Beowulf, with fourteen companions, sails to Denmark, to offer his help to Hrothgar, king of the Danes, whose hall (called " Heorot ") has for twelve years been rendered uninhabitable by the ravages of a devouring monster (apparently in gigantic human shape) called Grendel, a dweller in the waste, who used nightly to force an entrance and slaughter some of the inmates.
In the vault he finds the corpse of Grendel; he cuts off the head, and brings it back in triumph.
There are similar alternative possibilities with regard to the explanation of the striking resemblances which certain incidents of the adventures with Grendel and the dragon bear to incidents in the narratives of Saxo and the Icelandic sagas.
When all but Beowulf are asleep, Grendel enters, the iron-barred doors having yielded in a moment to his hand.
Grendel, though mortally wounded, breaks from the conqueror's grasp, and escapes from the hall.
The water-demon Grendel and the dragon (probably), by whom Beowulf is mortally wounded, have been supposed to represent the powers of autumn and darkness, the floods which at certain seasons overflow the low-lying countries on the coast of the North Sea and sweep away all human habitations; Beowulf is the hero of spring and light who, after overcoming the spirit of the raging waters, finally succumbs to the dragon of approaching winter.
The hall is invaded by Grendel's mother, who kills and carries off one of the Danish nobles.
In a vaulted chamber under the waves, he fights with Grendel's mother, and kills her.
Yet even before his encounter with Grendel, he had won renown by his swimming contest with another youth named Breca, when after battling for seven days and nights with the waves, and slaying many sea-monsters, he came to land in the country of the Finns.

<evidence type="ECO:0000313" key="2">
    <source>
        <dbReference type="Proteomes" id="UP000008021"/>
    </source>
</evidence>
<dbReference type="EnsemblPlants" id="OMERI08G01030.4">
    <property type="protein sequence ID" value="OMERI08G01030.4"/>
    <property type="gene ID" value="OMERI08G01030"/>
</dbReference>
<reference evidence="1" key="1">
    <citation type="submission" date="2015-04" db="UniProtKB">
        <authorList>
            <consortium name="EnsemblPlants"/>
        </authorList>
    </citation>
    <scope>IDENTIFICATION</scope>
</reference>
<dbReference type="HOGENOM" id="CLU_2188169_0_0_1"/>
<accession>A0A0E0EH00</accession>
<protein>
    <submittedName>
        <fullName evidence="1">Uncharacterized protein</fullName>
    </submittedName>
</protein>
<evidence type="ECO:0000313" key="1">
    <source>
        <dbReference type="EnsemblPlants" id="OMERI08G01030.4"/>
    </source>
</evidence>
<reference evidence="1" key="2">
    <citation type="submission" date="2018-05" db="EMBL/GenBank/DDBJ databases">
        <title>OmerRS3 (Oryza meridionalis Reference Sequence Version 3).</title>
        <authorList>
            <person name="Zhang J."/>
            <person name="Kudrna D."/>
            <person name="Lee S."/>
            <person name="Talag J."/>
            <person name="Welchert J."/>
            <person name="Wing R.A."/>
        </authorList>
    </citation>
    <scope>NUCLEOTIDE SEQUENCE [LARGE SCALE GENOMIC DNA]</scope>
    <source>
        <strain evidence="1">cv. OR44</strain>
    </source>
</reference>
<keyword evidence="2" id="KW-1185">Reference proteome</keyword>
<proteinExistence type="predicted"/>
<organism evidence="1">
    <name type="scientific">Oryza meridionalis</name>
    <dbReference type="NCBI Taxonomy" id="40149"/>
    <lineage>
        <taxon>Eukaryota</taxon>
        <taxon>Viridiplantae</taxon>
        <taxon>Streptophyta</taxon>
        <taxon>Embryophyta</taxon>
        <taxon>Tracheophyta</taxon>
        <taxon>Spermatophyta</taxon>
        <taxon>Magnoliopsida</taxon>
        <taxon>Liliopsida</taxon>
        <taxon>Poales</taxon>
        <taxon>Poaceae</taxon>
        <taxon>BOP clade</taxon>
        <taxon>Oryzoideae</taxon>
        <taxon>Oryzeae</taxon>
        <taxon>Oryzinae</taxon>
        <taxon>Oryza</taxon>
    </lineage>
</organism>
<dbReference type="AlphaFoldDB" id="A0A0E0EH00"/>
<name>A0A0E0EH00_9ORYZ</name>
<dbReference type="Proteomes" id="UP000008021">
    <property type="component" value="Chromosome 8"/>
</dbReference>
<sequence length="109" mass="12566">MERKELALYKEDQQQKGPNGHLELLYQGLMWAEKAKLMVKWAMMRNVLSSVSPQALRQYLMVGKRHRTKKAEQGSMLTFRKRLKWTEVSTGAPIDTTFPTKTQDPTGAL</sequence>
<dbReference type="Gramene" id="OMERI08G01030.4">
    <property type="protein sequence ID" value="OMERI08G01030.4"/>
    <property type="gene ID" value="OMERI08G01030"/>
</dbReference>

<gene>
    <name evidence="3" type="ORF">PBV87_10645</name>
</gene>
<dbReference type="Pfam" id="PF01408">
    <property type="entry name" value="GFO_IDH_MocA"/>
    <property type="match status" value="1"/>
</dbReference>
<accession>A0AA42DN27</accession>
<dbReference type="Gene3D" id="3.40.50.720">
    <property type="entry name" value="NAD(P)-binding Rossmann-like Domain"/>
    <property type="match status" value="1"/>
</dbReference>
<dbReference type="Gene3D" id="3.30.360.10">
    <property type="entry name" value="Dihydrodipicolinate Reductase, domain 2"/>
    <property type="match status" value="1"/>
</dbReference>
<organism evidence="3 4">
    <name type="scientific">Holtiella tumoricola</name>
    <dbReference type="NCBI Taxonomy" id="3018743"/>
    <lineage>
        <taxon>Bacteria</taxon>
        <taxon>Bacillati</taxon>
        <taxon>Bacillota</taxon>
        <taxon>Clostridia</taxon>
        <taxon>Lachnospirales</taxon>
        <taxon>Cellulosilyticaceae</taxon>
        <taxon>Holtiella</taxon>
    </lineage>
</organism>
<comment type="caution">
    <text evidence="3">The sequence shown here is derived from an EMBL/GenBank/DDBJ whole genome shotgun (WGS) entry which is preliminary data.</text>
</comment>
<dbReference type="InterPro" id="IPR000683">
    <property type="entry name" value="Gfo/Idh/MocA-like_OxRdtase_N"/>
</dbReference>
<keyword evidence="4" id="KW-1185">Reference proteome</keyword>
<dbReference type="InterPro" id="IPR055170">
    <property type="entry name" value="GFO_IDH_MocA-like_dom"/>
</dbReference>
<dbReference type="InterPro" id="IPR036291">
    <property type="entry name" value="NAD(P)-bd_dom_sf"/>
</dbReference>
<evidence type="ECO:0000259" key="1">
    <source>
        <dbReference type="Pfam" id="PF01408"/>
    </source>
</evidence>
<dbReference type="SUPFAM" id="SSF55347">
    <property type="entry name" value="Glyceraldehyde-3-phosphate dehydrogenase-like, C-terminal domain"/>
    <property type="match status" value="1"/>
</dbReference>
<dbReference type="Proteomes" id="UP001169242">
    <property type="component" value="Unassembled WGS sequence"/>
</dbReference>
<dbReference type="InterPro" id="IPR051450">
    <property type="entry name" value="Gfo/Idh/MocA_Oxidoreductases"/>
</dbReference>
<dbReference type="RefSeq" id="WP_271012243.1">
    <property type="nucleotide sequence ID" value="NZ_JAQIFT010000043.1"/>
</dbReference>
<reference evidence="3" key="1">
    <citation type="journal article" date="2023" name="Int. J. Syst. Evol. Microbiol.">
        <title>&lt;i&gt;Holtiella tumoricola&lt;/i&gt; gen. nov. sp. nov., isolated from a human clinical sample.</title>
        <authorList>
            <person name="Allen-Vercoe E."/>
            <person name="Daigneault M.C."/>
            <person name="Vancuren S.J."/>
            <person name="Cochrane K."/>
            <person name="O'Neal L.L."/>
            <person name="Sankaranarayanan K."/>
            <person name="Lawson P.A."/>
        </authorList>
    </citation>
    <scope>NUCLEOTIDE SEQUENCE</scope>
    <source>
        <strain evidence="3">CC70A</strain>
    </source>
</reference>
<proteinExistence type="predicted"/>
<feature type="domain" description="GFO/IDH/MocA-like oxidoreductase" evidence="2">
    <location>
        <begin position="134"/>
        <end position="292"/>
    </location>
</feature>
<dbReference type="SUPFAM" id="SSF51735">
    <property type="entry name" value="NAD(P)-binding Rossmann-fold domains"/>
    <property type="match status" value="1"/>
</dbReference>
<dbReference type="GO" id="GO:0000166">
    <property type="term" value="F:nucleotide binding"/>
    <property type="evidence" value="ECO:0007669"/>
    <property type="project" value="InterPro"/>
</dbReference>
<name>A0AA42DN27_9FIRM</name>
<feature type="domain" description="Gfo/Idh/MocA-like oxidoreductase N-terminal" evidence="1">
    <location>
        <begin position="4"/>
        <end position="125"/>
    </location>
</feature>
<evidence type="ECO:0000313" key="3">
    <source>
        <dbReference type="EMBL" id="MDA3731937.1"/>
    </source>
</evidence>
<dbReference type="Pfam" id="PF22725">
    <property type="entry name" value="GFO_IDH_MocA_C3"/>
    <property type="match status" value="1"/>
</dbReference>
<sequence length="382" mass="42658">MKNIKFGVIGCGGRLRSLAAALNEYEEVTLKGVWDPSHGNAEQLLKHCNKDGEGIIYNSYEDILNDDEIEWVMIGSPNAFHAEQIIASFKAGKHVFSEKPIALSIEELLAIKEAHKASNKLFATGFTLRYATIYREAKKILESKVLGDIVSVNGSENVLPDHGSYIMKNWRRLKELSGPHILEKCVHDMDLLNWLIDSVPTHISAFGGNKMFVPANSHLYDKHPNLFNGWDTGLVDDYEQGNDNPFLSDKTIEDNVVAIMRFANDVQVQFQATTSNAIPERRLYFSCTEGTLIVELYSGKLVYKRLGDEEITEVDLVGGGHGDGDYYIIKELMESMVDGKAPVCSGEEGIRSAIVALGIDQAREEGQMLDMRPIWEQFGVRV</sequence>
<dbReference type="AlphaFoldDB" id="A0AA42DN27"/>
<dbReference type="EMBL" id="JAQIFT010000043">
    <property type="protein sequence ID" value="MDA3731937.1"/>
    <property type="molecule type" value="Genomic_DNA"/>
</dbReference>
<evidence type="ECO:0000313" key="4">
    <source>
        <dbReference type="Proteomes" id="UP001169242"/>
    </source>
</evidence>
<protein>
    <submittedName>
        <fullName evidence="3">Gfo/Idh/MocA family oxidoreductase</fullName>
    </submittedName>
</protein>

On the other hand, it would be absurd to imagine that the combats with Grendel and his mother and with the fiery dragon can be exaggerated representations of actual occurrences.
It is a reasonable conjecture that the tales of victories over Grendel and the fiery dragon belong properly to the myth of Beaw.
There is, as we shall see afterwards, some ground for believing that there were circulated in England two rival poetic versions of the story of the encounters with supernatural beings: the one referring them to Beowulf the Dane, while the other (represented by the existing poem) attached them to the legend of the son of Ecgtheow, but ingeniously contrived to do some justice to the alternative tradition by laying the scene of the Grendel incident at the court of a Scylding king.
This supposition is confirmed by evidence that seems to show that the Grendel legend was popularly current in this country.
In the schedules of boundaries appended to two Old English charters there occurs mention of pools called " Grendel's mere," one in Wiltshire and the other in Staffordshire.
The charter that mentions the Wiltshire " Grendel's mere " speaks also of a place called Beowan ham (" Beowa's home "), and another Wiltshire charter has a " Scyld's tree " among the landmarks enumerated.
The Christian passages, which are poetically of no value, are evidently of literary origin, and may be of any date down to that of the extant MS. The curious passage which says that the subjects of Hrothgar sought deliverance from Grendel in prayer at the temple of the Devil, " because they knew not the true God," must surely have been substituted for a passage referring sympathetically to the worship of the ancient gods.
Grendel paused a moment to listen, but no sound came to him now.
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